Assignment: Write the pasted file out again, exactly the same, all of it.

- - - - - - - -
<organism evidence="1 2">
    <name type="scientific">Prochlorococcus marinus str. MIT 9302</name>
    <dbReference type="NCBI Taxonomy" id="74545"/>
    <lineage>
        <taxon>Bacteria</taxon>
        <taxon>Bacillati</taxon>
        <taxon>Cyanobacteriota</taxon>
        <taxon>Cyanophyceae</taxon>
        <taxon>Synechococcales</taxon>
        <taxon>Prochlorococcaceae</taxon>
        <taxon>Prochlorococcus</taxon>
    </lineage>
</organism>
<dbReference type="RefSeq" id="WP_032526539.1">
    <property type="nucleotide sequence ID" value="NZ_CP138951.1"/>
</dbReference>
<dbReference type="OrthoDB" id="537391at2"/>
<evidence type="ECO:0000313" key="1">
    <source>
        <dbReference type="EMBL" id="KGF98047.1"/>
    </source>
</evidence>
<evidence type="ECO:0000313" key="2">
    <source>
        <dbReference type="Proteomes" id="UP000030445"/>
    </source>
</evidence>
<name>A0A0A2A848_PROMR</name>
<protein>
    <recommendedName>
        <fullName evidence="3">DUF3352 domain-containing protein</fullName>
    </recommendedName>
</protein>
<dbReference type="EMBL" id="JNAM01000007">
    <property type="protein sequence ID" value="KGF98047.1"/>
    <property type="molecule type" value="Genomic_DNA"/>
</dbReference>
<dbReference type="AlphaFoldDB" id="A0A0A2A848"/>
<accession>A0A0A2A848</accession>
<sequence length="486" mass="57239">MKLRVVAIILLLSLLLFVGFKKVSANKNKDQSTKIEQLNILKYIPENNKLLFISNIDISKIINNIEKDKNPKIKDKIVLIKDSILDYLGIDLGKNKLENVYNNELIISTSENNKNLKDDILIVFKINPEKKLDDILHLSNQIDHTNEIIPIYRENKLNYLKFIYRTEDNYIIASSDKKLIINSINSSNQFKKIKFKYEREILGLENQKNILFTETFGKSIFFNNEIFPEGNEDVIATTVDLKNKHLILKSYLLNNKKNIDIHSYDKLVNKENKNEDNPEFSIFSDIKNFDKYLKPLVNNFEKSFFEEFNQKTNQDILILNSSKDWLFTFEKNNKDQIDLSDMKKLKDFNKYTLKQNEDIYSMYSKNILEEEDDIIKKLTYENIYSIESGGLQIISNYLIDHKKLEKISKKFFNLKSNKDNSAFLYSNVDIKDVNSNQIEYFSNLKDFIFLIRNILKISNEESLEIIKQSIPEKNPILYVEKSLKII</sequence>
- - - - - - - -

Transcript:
<organism evidence="1 2">
    <name type="scientific">Prochlorococcus marinus str. MIT 9302</name>
    <dbReference type="NCBI Taxonomy" id="74545"/>
    <lineage>
        <taxon>Bacteria</taxon>
        <taxon>Bacillati</taxon>
        <taxon>Cyanobacteriota</taxon>
        <taxon>Cyanophyceae</taxon>
        <taxon>Synechococcales</taxon>
        <taxon>Prochlorococcaceae</taxon>
        <taxon>Prochlorococcus</taxon>
    </lineage>
</organism>
<dbReference type="RefSeq" id="WP_032526539.1">
    <property type="nucleotide sequence ID" value="NZ_CP138951.1"/>
</dbReference>
<dbReference type="OrthoDB" id="537391at2"/>
<evidence type="ECO:0000313" key="1">
    <source>
        <dbReference type="EMBL" id="KGF98047.1"/>
    </source>
</evidence>
<evidence type="ECO:0000313" key="2">
    <source>
        <dbReference type="Proteomes" id="UP000030445"/>
    </source>
</evidence>
<name>A0A0A2A848_PROMR</name>
<protein>
    <recommendedName>
        <fullName evidence="3">DUF3352 domain-containing protein</fullName>
    </recommendedName>
</protein>
<dbReference type="EMBL" id="JNAM01000007">
    <property type="protein sequence ID" value="KGF98047.1"/>
    <property type="molecule type" value="Genomic_DNA"/>
</dbReference>
<dbReference type="AlphaFoldDB" id="A0A0A2A848"/>
<accession>A0A0A2A848</accession>
<sequence length="486" mass="57239">MKLRVVAIILLLSLLLFVGFKKVSANKNKDQSTKIEQLNILKYIPENNKLLFISNIDISKIINNIEKDKNPKIKDKIVLIKDSILDYLGIDLGKNKLENVYNNELIISTSENNKNLKDDILIVFKINPEKKLDDILHLSNQIDHTNEIIPIYRENKLNYLKFIYRTEDNYIIASSDKKLIINSINSSNQFKKIKFKYEREILGLENQKNILFTETFGKSIFFNNEIFPEGNEDVIATTVDLKNKHLILKSYLLNNKKNIDIHSYDKLVNKENKNEDNPEFSIFSDIKNFDKYLKPLVNNFEKSFFEEFNQKTNQDILILNSSKDWLFTFEKNNKDQIDLSDMKKLKDFNKYTLKQNEDIYSMYSKNILEEEDDIIKKLTYENIYSIESGGLQIISNYLIDHKKLEKISKKFFNLKSNKDNSAFLYSNVDIKDVNSNQIEYFSNLKDFIFLIRNILKISNEESLEIIKQSIPEKNPILYVEKSLKII</sequence>